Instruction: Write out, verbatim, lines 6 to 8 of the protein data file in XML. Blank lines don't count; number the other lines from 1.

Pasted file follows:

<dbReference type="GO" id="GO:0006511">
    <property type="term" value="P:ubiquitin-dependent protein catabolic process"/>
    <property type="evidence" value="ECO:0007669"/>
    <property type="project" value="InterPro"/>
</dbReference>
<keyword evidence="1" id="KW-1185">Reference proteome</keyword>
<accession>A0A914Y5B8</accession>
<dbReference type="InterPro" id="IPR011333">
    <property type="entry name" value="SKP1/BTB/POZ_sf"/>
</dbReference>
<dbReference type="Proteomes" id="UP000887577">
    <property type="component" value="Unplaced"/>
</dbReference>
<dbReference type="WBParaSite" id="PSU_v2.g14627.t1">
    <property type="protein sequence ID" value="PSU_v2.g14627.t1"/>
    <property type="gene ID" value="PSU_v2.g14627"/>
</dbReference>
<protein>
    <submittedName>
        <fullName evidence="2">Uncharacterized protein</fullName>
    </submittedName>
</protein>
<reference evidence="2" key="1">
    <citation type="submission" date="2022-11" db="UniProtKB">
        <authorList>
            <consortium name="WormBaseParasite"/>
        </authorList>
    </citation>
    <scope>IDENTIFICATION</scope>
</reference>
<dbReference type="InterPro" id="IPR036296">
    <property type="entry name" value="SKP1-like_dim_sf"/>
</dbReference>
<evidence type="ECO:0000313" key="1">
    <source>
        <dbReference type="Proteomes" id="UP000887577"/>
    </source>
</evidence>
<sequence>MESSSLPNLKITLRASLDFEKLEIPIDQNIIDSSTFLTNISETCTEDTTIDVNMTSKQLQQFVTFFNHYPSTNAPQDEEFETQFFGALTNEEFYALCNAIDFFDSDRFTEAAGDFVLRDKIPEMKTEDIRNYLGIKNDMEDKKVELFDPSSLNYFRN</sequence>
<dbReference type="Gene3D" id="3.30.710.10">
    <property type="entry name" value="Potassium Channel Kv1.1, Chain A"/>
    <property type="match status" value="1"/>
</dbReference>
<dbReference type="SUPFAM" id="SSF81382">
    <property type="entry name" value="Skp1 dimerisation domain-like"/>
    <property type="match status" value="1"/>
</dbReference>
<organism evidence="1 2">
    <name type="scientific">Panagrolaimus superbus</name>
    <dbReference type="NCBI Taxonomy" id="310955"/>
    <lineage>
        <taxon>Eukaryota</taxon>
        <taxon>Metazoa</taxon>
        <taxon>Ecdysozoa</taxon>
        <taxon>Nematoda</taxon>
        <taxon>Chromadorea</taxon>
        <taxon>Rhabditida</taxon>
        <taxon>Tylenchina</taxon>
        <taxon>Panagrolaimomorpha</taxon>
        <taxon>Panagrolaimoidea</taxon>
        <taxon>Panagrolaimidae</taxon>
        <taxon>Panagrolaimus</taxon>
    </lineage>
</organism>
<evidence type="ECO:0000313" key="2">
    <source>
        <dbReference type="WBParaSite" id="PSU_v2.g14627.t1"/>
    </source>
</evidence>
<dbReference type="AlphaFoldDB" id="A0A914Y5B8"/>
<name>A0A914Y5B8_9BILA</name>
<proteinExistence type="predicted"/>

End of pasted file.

<keyword evidence="1" id="KW-1185">Reference proteome</keyword>
<accession>A0A914Y5B8</accession>
<dbReference type="InterPro" id="IPR011333">